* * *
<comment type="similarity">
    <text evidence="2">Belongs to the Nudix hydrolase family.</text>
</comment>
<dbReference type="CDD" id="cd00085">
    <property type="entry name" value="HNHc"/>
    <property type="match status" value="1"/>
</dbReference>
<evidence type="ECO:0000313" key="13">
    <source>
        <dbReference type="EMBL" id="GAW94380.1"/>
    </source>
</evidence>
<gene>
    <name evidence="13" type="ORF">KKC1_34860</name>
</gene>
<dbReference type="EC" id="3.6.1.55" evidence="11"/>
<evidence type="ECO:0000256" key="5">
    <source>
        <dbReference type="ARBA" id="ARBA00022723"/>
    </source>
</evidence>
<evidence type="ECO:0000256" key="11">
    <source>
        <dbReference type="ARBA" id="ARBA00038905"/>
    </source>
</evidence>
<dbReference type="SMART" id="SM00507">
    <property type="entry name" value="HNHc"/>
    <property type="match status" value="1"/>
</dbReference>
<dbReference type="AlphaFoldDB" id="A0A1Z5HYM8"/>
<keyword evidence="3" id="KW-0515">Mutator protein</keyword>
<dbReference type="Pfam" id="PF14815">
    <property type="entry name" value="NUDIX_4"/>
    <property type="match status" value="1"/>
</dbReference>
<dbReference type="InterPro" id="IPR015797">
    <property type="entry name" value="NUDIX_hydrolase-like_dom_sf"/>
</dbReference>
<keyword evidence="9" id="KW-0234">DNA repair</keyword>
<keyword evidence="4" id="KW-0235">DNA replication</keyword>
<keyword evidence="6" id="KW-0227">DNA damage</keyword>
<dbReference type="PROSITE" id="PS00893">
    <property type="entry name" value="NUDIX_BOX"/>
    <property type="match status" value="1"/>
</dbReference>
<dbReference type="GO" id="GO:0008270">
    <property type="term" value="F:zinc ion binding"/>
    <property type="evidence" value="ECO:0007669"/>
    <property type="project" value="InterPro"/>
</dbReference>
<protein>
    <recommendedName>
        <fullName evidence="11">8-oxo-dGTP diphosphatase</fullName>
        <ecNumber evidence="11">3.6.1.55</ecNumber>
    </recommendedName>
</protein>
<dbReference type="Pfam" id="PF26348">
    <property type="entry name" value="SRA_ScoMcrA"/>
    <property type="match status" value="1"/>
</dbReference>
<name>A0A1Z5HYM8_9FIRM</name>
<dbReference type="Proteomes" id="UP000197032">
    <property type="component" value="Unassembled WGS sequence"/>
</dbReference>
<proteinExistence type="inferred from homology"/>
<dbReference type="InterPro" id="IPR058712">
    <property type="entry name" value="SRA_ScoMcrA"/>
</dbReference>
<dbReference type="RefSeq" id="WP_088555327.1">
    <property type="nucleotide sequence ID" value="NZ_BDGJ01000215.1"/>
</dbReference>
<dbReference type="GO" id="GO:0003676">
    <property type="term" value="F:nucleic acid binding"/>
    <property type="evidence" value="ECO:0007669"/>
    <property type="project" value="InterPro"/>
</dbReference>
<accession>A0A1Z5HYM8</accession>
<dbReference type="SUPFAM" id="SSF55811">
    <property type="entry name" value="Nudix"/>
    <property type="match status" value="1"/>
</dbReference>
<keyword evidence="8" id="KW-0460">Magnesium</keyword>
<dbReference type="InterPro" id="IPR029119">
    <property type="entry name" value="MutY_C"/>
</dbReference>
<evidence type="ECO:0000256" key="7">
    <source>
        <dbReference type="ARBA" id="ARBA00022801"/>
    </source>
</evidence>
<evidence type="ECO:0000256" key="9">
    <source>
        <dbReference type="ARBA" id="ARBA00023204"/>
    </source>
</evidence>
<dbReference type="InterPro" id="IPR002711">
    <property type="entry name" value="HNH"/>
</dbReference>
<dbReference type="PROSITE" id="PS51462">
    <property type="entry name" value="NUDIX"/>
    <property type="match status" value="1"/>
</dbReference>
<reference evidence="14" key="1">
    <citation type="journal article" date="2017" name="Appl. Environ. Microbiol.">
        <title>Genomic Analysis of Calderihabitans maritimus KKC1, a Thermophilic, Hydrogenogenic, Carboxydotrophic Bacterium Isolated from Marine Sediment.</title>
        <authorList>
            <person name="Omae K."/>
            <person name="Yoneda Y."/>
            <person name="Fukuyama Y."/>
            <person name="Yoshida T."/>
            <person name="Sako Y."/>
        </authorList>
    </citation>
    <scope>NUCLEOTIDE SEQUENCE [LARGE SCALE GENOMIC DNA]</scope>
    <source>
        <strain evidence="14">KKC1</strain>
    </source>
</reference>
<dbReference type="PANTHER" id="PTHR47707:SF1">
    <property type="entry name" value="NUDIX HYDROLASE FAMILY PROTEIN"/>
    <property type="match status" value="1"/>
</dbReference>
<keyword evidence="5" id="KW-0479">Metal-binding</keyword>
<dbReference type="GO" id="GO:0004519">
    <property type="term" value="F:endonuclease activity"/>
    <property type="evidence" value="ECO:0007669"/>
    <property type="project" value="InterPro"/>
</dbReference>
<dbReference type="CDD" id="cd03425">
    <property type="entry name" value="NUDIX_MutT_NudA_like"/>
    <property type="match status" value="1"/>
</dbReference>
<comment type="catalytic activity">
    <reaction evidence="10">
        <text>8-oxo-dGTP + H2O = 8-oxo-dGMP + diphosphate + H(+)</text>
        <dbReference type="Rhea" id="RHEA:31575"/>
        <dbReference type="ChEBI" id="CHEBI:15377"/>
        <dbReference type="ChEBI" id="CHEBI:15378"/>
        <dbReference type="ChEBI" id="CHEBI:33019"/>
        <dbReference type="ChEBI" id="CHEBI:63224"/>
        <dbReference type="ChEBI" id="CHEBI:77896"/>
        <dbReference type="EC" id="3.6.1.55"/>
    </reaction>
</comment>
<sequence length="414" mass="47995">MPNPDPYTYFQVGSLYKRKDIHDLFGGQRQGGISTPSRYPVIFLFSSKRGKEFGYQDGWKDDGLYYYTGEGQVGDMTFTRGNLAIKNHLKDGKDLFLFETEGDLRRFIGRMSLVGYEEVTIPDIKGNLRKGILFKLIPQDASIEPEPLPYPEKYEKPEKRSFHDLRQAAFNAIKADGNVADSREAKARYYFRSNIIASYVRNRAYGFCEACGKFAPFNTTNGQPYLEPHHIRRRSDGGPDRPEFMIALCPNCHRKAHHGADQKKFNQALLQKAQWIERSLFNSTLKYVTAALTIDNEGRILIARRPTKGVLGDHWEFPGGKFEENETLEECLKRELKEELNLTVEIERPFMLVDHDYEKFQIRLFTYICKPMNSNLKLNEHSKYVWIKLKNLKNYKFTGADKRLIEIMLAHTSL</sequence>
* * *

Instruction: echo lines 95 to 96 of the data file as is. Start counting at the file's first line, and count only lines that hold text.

    </source>
</evidence>